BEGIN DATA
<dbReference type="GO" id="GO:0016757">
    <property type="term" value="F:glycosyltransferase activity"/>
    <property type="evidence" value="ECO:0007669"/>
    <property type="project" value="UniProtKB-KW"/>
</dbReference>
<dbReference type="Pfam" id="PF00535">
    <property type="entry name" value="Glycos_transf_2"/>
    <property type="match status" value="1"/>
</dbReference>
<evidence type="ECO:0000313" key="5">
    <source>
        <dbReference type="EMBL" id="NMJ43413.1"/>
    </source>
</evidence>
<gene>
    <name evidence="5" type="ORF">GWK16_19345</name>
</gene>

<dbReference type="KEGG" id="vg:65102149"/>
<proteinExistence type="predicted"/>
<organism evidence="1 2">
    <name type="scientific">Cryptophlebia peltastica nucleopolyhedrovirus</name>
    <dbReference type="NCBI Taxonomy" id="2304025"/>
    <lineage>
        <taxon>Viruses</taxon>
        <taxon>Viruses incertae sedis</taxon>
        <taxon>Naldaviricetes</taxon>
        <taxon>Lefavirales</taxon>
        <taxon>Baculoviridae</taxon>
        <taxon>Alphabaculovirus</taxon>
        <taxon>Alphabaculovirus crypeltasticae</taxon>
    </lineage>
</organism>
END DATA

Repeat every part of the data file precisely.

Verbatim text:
<dbReference type="GO" id="GO:0016757">
    <property type="term" value="F:glycosyltransferase activity"/>
    <property type="evidence" value="ECO:0007669"/>
    <property type="project" value="UniProtKB-KW"/>
</dbReference>
<dbReference type="Pfam" id="PF00535">
    <property type="entry name" value="Glycos_transf_2"/>
    <property type="match status" value="1"/>
</dbReference>
<evidence type="ECO:0000313" key="5">
    <source>
        <dbReference type="EMBL" id="NMJ43413.1"/>
    </source>
</evidence>
<gene>
    <name evidence="5" type="ORF">GWK16_19345</name>
</gene>

<dbReference type="KEGG" id="vg:65102149"/>
<proteinExistence type="predicted"/>
<organism evidence="1 2">
    <name type="scientific">Cryptophlebia peltastica nucleopolyhedrovirus</name>
    <dbReference type="NCBI Taxonomy" id="2304025"/>
    <lineage>
        <taxon>Viruses</taxon>
        <taxon>Viruses incertae sedis</taxon>
        <taxon>Naldaviricetes</taxon>
        <taxon>Lefavirales</taxon>
        <taxon>Baculoviridae</taxon>
        <taxon>Alphabaculovirus</taxon>
        <taxon>Alphabaculovirus crypeltasticae</taxon>
    </lineage>
</organism>